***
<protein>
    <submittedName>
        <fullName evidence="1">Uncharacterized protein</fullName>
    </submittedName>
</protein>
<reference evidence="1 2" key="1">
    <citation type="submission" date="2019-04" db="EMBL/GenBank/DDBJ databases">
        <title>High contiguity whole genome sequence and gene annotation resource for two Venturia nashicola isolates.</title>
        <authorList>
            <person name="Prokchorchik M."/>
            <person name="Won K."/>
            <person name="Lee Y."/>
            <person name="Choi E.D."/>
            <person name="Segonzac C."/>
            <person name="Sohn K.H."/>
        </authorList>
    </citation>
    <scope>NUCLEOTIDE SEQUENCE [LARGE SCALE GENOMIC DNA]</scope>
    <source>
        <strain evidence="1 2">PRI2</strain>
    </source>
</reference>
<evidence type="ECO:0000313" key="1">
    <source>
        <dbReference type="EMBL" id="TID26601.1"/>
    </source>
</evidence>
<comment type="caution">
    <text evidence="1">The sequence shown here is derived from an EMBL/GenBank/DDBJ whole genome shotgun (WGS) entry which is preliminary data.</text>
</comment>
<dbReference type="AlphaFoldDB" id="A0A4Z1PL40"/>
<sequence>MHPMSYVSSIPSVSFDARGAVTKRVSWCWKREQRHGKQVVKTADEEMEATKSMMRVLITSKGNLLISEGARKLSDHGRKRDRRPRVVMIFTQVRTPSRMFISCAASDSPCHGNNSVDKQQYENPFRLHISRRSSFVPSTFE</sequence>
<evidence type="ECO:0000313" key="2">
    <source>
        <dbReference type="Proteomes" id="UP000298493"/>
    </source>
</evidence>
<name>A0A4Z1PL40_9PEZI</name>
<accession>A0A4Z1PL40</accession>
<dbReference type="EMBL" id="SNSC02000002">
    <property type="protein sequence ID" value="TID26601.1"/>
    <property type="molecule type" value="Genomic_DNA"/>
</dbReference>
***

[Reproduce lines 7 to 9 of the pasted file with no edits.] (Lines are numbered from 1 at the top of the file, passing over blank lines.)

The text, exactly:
    <citation type="submission" date="2019-04" db="EMBL/GenBank/DDBJ databases">
        <title>High contiguity whole genome sequence and gene annotation resource for two Venturia nashicola isolates.</title>
        <authorList>